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Warlencourt Casualty Clearing Station World War One
The diary extracts of Nursing Sister Kate Luard QAIMNSR during the second phase of the Battle of Arras from April 23rd to June 3rd 1917. She was sister in charge of a casualty clearing station at Warlencourt, an army camp about six miles from the Front, where she arrived on 3 March 1917. As Sister-in-Charge she organised the lay-out and supplies in difficult and bitterly cold conditions.
On Sunday, April 22nd, 1917, she wrote "No one knows when we shall fill up again but it can't be far off with this din". The following day the wounded come flooding in - but when there is a lull in the taking in, nursing and evacuating of the wounded Kate goes for a ramble in a nearby wood beside a stream to revive herself both physically and mentally.
Casualty Clearing Station ward by J Hodgson Lobley
Monday, April 23rd, 10 p.m. We have filled up twice. The men say our guns are so thick that they're wheel to wheel; the earth-shaking noise this morning did its work; the wounded Germans tell me there are a great many dead. I've been looking after 100 stretcher cases in the tents to-night; they are all ready for evacuation.
Tuesday, 10.30 p.m. It has been a pretty sad day, 12 funerals, including four officers, all fine brave men. One mother wrote thanking me for writing to tell her about her son, but "it would relieve the news somewhat if she knew which son it was, as she has three sons in France".
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Two given-up boys whom no effort of yesterday or last night would revive - after more resuscitation are now bedded in one of the Acute Surgicals, each with a leg off and a fair chance of recovery. The others, with torn kidney and spleens and brains, are no good, I'm afraid. The people who have been coming in all day are left-outs since Monday, starved, cold, and by some miracle still alive, but not much more. This last 300 has taken 16 hours to come in. It is piercingly cold again and looks like rain.
Monday, April 30th. We have had a whole week without snow or rain - lots of sun and blue sky. I went for a ramble yesterday to a darling narrow wood with a stream at the bottom, a quarter of an hour's walk from here. Two sets of shy, polite boys thrust their bunches of cowslips and daffodils into my hand. Also banks of blue periwinkles like ours and flowering palm; absolutely no leaves yet anywhere and it's May Day to-morrow. Very few left in the wards to-day, but what there are, nearly all tragedies.
May Day and a dazzling day and very little doing. Celebrated the occasion by going to the woods in the morning, starry with anemones and never a leaf to be seen, but blue sky and fresh breezes and clear sunshine. It is all a tremendous help, both physically and psychically.
My boy with both legs off is safe now and a man dragged back from imminent death from a femoral haemorrhage has begun to live again. (Died later). A Suffolk farmer boy is dying to-night, who has hung on for a week. (Died on Wednesday). Another boy on the extreme edge of dying of shock and internal haemorrhage .
Thursday, May 3rd, 11.30 p.m. They went over the top this morning and have been pouring in all day. We are now taking in for the third time - to-day
Saturday, May 5th. A boy was brought in to-day with his leg blown off - "I wonder what Mother'll say when she hears of this," he said. "It's only a little thing really, losing your leg in this War, but she won't think that". A poor old Boche with the lower part of his face missing came in this morning (no tongue or lower jaw)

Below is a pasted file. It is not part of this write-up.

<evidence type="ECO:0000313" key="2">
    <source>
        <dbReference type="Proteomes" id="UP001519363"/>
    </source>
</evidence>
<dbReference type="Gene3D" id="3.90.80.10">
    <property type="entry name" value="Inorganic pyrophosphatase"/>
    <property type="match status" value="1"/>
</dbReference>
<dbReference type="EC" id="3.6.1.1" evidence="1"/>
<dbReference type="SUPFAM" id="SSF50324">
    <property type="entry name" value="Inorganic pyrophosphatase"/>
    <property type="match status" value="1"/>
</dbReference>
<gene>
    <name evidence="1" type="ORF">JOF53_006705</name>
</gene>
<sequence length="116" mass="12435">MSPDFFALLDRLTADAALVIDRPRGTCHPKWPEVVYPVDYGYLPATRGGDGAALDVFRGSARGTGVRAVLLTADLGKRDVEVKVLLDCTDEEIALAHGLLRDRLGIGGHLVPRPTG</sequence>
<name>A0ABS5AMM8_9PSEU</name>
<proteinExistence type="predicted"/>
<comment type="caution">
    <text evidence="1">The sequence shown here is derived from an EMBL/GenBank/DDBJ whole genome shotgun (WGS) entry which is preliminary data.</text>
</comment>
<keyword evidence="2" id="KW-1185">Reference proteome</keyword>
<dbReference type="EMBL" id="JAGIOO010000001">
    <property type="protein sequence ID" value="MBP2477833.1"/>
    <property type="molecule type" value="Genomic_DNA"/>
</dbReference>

Tuesday, May 8th. I am engaged in a losing battle with gas gangrene again. I believe the general toxaemia begins long before they operate. When they have been lying out long, G.G. is practically a certainty.
Wednesday, May 9th. And what do you think we've been busy over this morning? A large and festive picnic in the woods, far removed from gas gangrene and amputations on a slope of the wood, above the babbling brook, literally carpeted with periwinkles, oxlips and anemones.
Saturday night, May 12th. nothing outside the Hospital for miles but shell-holes, dug-outs, old trenches, old wire, unexploded shells and bombs, blackened tree-stumps and not a leaf to shade under.
Gommecourt trench 1917
Monday, May 14th. The view from the Corps Main Dressing Station is a vast desert of treeless waste, cut up by trenches and shell-holes .
Friday, May 25th. There is a boy in with his spinal cord exposed, lying on his face, who was wounded on Sunday and not picked up till Thursday morning. He was in a shell-hole crying to four other wounded in it all the first night. They took no notice and in the morning he saw they had all died.
Monday, May 28th. Still taking in slowly. We have five badly wounded officers. One is coming round now but not quite out of the wood. He has lost one eye and one leg, besides other severe wounds.
Tuesday, May 29th. We are Taking in, Evacuating, Detaining and Packing up all at once. The C.O. had another message to-day to "prepare to move to another Area at short notice".
Friday, June 1st. We are rather full just now, but shall be left with only four unfit to travel after the Evacuation this afternoon.
Sunday, June 3rd. The last patient cleared yesterday and there are only the huts left standing. The tents are packed and waiting by the siding. We are off to-morrow.
Read Kate's diary extracts for the British offensive at the commencement of The Battle of Arras, NO 32 CCS Brandhoek - The Battle of Passchendaele - The Third Battle of Ypres and the The German Advance page.
Read more about Kate at kateluard.co.uk
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